Caught in the midst of the housing market turmoil, real estate agent Tina Eacret held out as long as she could — using up her entire savings before deciding to go part time in December.
Eacret had lost roughly half of her database of 500 contacts to the new agents who flooded the Valley market in recent years, trying to capitalize on the boom. Even her most loyal clients opted to use friends and relatives who had gotten their licenses or obtained a license themselves.
“I almost felt like I had failed, but I had to realize that it wasn’t just me,” Eacret said. “Everybody’s going through it right now.”
Across the Valley, real estate agents, loan officers, investors and others tied to the housing industry are struggling to ride out the slump by digging into niches, such as foreclosures or property management. Others are going part time or leaving the industry altogether.
'A temporary condition’
Many of the real estate agents who jumped in during the housing frenzy are now out of a job, said Patti Crawford, director of Intero Real Estate’s foreclosure division in Mesa. Some didn’t hold on to the money they made at the height of the market, Crawford said.
“I’m seeing a lot of real estate agents with their houses in foreclosure,” she said.
But despite the exodus of some agents, hundreds of newcomers have streamed into the industry in recent months.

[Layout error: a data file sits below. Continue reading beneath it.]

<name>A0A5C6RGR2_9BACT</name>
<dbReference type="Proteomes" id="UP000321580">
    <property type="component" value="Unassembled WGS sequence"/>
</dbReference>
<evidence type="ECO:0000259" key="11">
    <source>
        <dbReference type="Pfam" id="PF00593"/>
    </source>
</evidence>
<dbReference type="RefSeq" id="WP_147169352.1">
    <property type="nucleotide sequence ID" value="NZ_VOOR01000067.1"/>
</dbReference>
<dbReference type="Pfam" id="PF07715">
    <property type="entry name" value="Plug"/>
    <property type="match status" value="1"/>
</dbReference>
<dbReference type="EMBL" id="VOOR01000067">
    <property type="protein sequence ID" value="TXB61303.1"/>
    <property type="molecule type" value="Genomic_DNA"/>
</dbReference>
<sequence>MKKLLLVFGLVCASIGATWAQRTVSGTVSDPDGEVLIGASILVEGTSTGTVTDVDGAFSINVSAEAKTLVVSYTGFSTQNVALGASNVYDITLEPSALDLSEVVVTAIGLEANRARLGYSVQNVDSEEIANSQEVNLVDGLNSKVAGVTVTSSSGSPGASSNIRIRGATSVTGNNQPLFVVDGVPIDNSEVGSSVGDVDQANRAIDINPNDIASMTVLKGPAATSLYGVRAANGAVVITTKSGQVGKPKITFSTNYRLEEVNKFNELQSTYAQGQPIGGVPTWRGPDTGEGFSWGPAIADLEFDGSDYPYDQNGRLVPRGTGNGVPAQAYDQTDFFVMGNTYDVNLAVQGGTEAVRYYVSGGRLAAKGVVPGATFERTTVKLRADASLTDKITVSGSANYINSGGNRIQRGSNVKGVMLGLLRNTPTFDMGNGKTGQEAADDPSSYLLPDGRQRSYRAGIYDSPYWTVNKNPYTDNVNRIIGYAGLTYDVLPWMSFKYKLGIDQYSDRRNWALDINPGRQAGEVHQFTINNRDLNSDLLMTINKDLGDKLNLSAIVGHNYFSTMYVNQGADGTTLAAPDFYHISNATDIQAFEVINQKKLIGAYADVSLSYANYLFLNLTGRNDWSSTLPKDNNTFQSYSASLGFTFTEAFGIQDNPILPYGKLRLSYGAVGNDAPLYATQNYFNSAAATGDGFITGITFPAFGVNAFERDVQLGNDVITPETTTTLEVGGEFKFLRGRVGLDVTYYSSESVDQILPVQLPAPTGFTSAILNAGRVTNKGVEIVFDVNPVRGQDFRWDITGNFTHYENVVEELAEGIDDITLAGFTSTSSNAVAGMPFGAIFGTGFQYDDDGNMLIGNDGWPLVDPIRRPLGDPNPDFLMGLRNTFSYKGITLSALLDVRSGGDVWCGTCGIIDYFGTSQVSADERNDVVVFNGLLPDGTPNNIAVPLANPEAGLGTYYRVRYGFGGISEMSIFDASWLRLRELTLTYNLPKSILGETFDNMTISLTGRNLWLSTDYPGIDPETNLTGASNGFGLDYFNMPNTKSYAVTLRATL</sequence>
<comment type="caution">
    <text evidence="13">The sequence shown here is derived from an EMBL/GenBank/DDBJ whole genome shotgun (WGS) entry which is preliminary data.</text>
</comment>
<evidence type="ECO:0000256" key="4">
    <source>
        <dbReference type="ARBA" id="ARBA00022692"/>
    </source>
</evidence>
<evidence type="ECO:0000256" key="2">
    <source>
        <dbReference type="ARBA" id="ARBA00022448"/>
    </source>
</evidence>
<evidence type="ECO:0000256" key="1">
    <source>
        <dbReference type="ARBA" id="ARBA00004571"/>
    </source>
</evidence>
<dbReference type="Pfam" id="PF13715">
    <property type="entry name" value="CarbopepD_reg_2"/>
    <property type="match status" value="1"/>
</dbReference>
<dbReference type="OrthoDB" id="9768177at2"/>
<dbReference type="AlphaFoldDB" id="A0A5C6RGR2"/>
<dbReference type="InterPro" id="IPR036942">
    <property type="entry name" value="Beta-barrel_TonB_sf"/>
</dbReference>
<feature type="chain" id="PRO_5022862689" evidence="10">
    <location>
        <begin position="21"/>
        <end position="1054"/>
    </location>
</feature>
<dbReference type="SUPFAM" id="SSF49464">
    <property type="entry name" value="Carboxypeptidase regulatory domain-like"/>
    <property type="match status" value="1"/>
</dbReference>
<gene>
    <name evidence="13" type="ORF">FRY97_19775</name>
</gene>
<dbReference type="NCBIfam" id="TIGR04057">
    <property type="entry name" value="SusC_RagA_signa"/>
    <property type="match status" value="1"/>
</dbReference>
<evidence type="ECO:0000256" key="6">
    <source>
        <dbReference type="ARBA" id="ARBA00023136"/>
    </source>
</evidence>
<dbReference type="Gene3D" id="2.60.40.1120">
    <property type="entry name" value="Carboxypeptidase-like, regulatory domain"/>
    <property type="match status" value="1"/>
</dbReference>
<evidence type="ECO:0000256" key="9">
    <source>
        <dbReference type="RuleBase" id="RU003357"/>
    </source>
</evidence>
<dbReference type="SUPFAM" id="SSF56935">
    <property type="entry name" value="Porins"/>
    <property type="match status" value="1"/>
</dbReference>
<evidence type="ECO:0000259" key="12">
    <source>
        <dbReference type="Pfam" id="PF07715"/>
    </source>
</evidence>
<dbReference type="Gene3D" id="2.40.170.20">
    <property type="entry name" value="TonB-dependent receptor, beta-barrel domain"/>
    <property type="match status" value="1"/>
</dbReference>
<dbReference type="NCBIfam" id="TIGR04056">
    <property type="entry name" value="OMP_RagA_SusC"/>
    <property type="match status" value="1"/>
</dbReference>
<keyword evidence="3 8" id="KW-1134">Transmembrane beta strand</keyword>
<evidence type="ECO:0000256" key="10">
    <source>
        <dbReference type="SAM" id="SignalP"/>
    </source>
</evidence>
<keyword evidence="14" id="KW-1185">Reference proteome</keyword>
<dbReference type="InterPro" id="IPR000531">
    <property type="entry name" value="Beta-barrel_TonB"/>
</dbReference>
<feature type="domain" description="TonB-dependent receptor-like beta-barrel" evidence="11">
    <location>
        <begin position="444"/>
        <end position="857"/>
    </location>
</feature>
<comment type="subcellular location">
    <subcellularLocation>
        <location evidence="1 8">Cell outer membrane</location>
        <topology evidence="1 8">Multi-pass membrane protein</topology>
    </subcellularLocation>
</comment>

The Arizona Department of Real Estate has seen a drop in the number of people taking the real estate license test, spokeswoman Mary Utley said.
The agency, however, is still getting 500 to 600 would-be licensees taking the test each month and is expecting to hit 100,000 licenses, including brokers, agents and entities, by the end of 2007, Utley said.
People still see real estate as a lucrative field, she said.
Officials at the Arizona Association of Realtors have also been surprised by the number of new and remaining agents.
The association budgeted for a 10 percent decrease in membership this year, but it didn’t happen, organization president Frank Dickens said. The young people coming in seem to have an entrepreneurial spirit and want a challenge, Dickens said. And the experienced agents have seen cycles like this before, he said.
“We all know that this is just a temporary condition,” he said.
It’s also a tough time for loan officers, said Chris Mozilo, president of the Arizona Mortgage Lenders Association.
Hundreds of Valley loan officers have been laid off in recent months as mortgage companies closed their doors.
“Whether out of work or doing less business, economically they’re having a hard time,” Mozilo said.
Last month in Arizona, the financial activities employment sector cut 1,900 jobs, a result of the mortgage crisis.
Nationwide, tens of thousands of mortgage industry workers have lost their jobs this year, as more than 100 companies shut their doors.
The week after Tucson-based First Magnus Financial Corp. filed for bankruptcy, AmeriFirst Financial in Mesa received more than 300 job applications, loan officer Jeff Underwood said.